The same holds true for differing row gauges. If the pattern you’re knitting calls for 10 rows per inch, but you’re knitting at 8 rows per inch, you can reference the schematic to see how many rows you should be knitting or check the row count in the pattern to figure out how many inches long the piece will be. For instance, if you’re knitting the back piece of a top-down set-in-sleeve sweater, it may be 7″ from the cast on for the back neck to the armhole. In that case, you would want to multiply your row gauge by 7 to determine how many rows you need to knit. Likewise, you can count out how many rows the pattern is asking you to knit, divide by the given row gauge, and multiply the resulting number by your own row gauge to determine how many rows to knit.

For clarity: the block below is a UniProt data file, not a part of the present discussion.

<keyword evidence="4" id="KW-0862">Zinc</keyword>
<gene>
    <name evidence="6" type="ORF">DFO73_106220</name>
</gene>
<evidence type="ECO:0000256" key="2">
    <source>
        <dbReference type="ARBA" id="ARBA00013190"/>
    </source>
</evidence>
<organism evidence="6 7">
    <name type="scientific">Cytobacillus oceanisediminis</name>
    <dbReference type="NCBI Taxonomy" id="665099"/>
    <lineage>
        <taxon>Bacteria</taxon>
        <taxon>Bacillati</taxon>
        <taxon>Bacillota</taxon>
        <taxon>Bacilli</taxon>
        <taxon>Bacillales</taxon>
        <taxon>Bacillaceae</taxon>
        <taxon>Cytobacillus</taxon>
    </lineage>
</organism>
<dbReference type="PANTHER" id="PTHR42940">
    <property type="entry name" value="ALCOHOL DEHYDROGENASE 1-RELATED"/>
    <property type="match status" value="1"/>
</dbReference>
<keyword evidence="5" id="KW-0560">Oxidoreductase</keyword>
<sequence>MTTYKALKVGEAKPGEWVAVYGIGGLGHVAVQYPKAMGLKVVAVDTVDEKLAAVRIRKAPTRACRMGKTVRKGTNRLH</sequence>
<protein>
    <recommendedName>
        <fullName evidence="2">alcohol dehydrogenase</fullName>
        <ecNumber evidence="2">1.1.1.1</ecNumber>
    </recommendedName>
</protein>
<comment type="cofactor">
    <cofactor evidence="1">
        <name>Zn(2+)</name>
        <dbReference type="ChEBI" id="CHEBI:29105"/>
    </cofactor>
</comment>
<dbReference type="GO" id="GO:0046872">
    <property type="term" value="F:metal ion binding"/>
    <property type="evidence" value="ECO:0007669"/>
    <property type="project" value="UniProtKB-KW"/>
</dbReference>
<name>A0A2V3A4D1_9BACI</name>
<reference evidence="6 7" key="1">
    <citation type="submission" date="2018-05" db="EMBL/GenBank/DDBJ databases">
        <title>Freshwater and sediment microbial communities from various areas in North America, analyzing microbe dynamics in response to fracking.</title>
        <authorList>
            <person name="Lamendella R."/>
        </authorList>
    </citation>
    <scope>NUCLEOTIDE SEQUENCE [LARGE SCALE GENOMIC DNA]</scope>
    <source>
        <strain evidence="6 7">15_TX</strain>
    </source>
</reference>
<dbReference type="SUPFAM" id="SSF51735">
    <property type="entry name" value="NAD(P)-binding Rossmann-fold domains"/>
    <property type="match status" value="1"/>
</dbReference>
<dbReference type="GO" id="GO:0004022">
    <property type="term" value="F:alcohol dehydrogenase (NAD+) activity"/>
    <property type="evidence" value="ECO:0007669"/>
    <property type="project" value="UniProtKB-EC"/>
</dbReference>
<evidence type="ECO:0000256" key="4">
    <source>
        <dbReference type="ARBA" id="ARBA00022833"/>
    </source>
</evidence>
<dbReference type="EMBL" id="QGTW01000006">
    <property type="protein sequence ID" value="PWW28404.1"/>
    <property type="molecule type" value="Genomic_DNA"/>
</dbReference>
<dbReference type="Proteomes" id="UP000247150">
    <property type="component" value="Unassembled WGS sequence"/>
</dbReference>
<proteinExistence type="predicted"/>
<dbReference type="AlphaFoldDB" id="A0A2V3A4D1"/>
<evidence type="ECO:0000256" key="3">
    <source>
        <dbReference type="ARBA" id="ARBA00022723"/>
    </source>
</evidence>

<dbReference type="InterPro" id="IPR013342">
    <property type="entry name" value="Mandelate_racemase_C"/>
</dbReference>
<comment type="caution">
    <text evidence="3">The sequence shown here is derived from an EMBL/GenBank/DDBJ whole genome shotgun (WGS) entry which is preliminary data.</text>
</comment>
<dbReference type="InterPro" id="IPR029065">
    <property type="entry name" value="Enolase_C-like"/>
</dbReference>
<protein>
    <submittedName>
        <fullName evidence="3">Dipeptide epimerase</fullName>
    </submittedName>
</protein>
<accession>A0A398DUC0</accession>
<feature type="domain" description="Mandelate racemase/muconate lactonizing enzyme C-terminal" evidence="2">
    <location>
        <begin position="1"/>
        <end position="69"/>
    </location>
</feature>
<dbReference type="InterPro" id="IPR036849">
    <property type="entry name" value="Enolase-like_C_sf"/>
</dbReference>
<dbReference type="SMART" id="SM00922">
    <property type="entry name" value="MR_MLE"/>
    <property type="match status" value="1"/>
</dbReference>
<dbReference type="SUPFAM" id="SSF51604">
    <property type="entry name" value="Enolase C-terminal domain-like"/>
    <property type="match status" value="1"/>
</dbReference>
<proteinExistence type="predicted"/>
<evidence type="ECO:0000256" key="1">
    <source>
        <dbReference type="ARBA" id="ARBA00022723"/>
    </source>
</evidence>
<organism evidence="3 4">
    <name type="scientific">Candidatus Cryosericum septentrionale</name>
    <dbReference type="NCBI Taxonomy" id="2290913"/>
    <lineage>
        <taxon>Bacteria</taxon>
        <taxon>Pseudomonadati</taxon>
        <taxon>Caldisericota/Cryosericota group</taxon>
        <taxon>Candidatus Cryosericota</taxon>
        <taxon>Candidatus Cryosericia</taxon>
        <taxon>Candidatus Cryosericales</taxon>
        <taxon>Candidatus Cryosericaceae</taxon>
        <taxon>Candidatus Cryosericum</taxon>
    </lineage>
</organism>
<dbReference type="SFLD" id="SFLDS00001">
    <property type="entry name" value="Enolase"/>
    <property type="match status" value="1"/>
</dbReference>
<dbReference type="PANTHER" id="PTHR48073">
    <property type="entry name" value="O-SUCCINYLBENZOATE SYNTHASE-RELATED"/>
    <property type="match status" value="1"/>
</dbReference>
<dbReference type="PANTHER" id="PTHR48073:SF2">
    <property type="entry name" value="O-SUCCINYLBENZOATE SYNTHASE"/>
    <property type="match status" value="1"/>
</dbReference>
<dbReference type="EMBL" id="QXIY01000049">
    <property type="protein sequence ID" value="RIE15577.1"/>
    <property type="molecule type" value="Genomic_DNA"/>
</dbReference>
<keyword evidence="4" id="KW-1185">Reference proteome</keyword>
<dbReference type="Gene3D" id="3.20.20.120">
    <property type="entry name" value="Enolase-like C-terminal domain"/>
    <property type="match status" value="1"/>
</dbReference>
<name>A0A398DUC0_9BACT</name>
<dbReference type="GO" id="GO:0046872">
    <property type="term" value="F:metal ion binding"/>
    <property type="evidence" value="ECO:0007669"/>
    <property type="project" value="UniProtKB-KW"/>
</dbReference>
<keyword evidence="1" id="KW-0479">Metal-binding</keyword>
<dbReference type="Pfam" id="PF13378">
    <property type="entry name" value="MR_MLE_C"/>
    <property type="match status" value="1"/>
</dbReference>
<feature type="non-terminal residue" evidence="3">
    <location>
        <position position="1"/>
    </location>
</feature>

A combo of those two techniques can be used to adjust increases and decreases to suit your gauge as well. If you have to decrease the width of a garment by 4″ over 5″ of length in order to shape a waist, all that you need to do is plug your gauge in to know how many rows you need to knit, and how often you need to decrease. The row question is easy, just multiply your row gauge by the amount of inches given for the decrease section. To figure out your decreases, you can multiply your gauge by how much you will be decreasing to determine how many stitches you need to decrease. If you’re knitting a sweater, and have to decrease from a 36″ bust to a 32″ waist, then you would subtract the waist measurement from the bust measurement, and multiply that number by your stitches per inch gauge. In this cause, it would be 4″ of difference multiplied by 5 stitches to the inch, so you would need to decrease 20 stitches. If you have 5″ to do this, and you’re getting 8 rows per inch, then you have 40 rows in which you need to work your decreases. From there, you can decide how many decreases you want to do per decrease row, and how staggered you want the decreasing to be. A standard decrease row will have you decreasing 4 stitches each row, so if you need to decrease a total of 20 stitches, you would want to do 5 decrease rows. If you need to do 5 decrease rows over a total of 40 rows, and wanted evenly spaced decreases, then you would want to decrease every 8th row.